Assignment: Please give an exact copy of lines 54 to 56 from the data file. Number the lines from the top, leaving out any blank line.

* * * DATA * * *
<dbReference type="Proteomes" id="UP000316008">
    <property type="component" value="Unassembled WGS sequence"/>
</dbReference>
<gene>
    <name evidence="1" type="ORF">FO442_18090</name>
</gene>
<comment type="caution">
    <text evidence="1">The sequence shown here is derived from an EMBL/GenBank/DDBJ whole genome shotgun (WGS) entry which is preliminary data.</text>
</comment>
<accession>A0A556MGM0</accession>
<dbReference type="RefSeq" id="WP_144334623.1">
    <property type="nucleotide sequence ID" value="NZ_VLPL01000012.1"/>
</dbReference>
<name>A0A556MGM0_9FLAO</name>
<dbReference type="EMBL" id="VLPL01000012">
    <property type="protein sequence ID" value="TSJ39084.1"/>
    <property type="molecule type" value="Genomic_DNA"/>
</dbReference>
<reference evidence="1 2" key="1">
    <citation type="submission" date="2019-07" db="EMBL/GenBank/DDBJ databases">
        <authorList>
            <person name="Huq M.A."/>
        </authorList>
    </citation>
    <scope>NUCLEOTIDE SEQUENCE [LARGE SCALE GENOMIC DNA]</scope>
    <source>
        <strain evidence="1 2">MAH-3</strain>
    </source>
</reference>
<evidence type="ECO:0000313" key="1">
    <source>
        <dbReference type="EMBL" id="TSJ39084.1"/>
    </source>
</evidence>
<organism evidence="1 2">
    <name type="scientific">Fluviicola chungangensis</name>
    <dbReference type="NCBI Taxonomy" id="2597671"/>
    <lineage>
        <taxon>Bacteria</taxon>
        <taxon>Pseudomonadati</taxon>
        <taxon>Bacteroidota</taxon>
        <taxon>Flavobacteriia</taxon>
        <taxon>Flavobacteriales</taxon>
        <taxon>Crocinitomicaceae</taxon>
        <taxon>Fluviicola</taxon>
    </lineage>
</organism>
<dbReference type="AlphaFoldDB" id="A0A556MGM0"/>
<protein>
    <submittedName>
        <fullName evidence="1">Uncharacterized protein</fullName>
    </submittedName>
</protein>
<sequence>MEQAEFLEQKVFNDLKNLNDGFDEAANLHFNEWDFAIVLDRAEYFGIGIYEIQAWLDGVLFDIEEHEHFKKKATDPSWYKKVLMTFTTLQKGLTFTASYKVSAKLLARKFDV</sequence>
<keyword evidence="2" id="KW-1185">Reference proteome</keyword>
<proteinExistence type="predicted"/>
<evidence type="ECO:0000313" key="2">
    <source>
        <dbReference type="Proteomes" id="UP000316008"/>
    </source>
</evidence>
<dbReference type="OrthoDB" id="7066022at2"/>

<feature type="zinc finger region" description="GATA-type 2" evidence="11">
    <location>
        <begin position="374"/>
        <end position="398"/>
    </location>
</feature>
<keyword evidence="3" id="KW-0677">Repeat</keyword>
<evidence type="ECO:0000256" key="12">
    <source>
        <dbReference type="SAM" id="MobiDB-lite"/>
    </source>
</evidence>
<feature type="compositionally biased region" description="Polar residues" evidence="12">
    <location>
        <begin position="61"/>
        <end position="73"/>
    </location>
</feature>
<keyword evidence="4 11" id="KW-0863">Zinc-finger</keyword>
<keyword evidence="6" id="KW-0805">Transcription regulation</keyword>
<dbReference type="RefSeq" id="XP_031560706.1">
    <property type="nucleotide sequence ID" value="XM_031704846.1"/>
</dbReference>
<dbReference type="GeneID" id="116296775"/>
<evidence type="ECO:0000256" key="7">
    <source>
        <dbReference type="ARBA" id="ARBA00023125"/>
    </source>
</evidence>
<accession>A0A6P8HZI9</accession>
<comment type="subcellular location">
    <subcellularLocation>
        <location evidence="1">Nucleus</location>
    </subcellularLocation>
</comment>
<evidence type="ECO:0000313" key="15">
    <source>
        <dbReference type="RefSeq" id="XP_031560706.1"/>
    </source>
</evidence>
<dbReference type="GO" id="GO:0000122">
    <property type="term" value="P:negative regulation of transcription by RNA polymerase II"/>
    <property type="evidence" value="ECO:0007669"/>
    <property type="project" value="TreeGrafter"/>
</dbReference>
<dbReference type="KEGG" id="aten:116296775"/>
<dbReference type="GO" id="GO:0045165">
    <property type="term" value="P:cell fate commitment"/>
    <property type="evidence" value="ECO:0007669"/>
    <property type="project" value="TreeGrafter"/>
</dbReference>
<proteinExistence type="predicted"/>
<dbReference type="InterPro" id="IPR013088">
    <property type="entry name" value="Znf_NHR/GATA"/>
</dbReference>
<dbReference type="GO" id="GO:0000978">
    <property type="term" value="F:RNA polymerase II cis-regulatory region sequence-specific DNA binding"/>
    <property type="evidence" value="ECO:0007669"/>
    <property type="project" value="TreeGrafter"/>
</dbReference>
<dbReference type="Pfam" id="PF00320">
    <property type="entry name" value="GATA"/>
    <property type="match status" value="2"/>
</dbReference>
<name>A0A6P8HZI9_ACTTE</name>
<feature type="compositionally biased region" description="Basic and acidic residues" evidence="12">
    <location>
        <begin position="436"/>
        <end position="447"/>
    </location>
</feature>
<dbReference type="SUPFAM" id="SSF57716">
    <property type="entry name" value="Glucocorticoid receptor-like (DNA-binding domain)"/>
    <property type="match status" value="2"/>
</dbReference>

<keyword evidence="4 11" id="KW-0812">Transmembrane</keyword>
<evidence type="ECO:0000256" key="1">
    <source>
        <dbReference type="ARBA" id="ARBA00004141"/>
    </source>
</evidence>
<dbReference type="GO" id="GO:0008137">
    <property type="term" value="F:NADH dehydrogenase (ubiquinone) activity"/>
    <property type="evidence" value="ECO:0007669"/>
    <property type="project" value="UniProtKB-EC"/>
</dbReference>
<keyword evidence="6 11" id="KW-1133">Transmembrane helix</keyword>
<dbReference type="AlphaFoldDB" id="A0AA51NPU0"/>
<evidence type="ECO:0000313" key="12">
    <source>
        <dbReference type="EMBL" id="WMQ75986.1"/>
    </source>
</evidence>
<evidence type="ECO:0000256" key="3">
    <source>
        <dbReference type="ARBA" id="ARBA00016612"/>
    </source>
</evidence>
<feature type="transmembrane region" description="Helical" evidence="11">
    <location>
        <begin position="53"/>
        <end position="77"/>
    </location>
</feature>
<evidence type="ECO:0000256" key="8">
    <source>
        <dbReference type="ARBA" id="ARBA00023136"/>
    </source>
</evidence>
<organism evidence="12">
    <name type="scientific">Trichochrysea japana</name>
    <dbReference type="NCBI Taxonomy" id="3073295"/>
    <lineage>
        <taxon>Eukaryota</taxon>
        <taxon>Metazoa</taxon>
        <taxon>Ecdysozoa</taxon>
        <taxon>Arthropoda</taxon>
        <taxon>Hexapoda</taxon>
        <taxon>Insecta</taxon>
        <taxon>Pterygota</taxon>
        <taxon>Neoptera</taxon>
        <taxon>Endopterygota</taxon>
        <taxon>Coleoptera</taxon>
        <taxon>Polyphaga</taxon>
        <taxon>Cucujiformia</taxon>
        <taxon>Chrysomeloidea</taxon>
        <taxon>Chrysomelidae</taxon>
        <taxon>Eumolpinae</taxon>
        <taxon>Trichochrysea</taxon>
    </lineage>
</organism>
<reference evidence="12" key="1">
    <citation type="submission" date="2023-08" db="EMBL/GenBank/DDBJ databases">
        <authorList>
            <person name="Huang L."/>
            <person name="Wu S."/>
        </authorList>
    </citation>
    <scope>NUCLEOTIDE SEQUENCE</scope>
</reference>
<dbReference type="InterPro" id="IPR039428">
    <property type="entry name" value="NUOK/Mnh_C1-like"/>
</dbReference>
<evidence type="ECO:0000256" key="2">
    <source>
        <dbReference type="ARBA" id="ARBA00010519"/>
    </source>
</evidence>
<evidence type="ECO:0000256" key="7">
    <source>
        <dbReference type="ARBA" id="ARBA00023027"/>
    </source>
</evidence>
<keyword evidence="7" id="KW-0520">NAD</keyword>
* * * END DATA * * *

<sequence>MEQAEFLEQKVFNDLKNLNDGFDEAANLHFNEWDFAIVLDRAEYFGIGIYEIQAWLDGVLFDIEEHEHFKKKATDPSWYKKVLMTFTTLQKGLTFTASYKVSAKLLARKFDV</sequence>
<keyword evidence="2" id="KW-1185">Reference proteome</keyword>
<proteinExistence type="predicted"/>